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Jorge is the author of three software development books: "Building a Sencha Touch Application", "How to Build a jQuery Mobile Application", and the "Ext JS 3.0 Cookbook". He runs a software development and developer education shop that focuses on mobile, web and desktop technologies. Jorge is a DZone MVB and is not an employee of DZone and has posted 52 posts at DZone. You can read more from them at their website. View Full User Profile

Adding a Custom “Page Load Failed” Behavior to a jQuery Mobile App

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In this tutorial you will create a simple jQuery Mobile app with features that can be used without an active connection with a remote server, and features that require an active connection. If the app is offline and the user tries to access an online-only feature, you will pop up a message letting the user know that the feature will become available when the app is back online. To achieve this you will override the default “page load failed” behavior in jQuery Mobile.


This example is based on one of my recent projects; a service calls app where features such as creation of estimates and updating of job statuses are used on the field and without an active connection to the server in the office, while backoffice features that handle sensitive information – clients, users, and roles administration – require an active connection.

The mobile app you will build in this tutorial is a hypothetical service calls app that consists of four html files and a manifest file:

  • index.html: This file will contain a jQuery Mobile page that will function as the homepage of the app, consisting of a menu pointing to the different features.
  • jobs.html: This file will contain a jQuery Mobile page for a hypothetical “my jobs” feature. The page will be available even if the app is offline.
  • users.html: This file will contain a jQuery Mobile page for a hypothetical “users management” feature. This feature will only be available if the app is online.
  • roles.html: This file will contain a jQuery Mobile page for a hypothetical “roles management” feature. This feature will only be available if the app is online.
  • cache.manifest: This is the HTML5 offline manifest file where you will define which application resources will be available offline.


Your goal is to design the app so it meets the following requirements:

  • The homepage and the “my jobs” page are available when the app is online or offline.
  • If the app is offline and the user tries to access the “users management” or “roles management” pages, a message should pop up, stating that the requested page is only available when the app is online.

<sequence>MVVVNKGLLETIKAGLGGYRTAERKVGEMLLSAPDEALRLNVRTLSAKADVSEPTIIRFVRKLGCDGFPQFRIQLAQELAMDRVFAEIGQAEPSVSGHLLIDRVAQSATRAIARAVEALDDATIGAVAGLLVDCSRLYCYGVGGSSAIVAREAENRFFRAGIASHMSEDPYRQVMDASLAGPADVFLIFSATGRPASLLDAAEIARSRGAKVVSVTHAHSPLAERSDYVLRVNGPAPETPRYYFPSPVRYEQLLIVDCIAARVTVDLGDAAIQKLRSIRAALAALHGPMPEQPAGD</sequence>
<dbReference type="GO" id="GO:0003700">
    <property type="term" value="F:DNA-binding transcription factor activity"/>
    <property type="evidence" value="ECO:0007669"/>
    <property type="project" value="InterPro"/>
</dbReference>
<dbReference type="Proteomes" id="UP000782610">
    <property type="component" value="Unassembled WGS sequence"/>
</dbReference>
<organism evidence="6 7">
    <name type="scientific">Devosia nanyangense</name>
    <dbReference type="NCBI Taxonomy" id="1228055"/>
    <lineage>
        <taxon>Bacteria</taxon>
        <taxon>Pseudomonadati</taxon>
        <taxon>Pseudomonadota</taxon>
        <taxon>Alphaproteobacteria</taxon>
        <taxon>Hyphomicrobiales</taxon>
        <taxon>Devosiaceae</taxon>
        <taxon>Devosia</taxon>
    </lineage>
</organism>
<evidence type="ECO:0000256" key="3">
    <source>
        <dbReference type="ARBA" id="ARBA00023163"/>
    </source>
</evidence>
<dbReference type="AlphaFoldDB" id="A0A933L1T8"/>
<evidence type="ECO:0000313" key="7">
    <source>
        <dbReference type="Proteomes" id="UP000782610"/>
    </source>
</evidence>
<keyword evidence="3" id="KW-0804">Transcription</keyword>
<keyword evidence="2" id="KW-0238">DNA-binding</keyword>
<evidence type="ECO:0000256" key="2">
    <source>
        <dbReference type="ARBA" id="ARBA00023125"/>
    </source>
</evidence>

Creating the Offline-Capable Pages

Let’s get started with the index.html file. Go ahead and pick a directory for this project and in it, create the index.html file. Add the following code to the file:

<!DOCTYPE html>
<html manifest="cache.manifest">
    <title>Offline/Online Demo</title>
    <meta name="description" content="This is an example of an offline capable app that alerts the user when the requested page requires the app to be online" />
    <meta name="viewport" content="width=device-width, initial-scale=1" />
    <link href="../../Lib/jQM/1.3.2/" rel="stylesheet" />
    <script src="../../Lib/jQ/jquery-1.8.2.min.js"></script>
    <script src="../../Lib/jQM/1.3.2/"></script>
    <div id="main-menu-page" data-role="page">
        <div data-role="header" data-theme="b">
            <h1>Service Calls</h1>
        <div data-role="content">
            <h2>Main Menu</h2>
            <ul data-role="listview" data-inset="true">
                <li><a href="jobs.html">My jobs</a></li>
                <li><a href="users.html">Users Management</a></li>
                <li><a href="roles.html">Roles Management</a></li>
    <div id="requires-online-dlg" data-role="dialog" data-transition="pop">
        <div data-role="header" data-theme="e">
        <div data-role="content">
            <p>The feature you are trying to use requires that the app is online.</p>

Index.html contains two jQuery Mobile pages (remember that jQuery Mobile pages and html pages are not the same thing). One is the main page of the application. You can identify it in the code by the id “main-menu-page”. This is a very simple mobile page with a header and a content area. In the content area you placed a jQuery Mobile listview with links to the app’s remaining pages: jobs, users and roles.

The second jQuery Mobile in the index.html file contains the message that will pop up when the user tries to access the online-only pages while the app is offline. On this mobile page, identified with the id “requires-online-dlg”, you will use the jQuery Mobile attributes data-role=”dialog” and data-transition=”pop” to instruct jQuery Mobile to render the page as a dialog using a pop transition. This will show the alert as depicted in the screenshot below:


One last detail about the index.html file. Note that the html tag contains a reference to the cache.manifest file, which is the offline manifest you will use to declare the resources the browser should cache for offline access. You will create this file in a few minutes.

Published at DZone with permission of Jorge Ramon, author and DZone MVB. (source)

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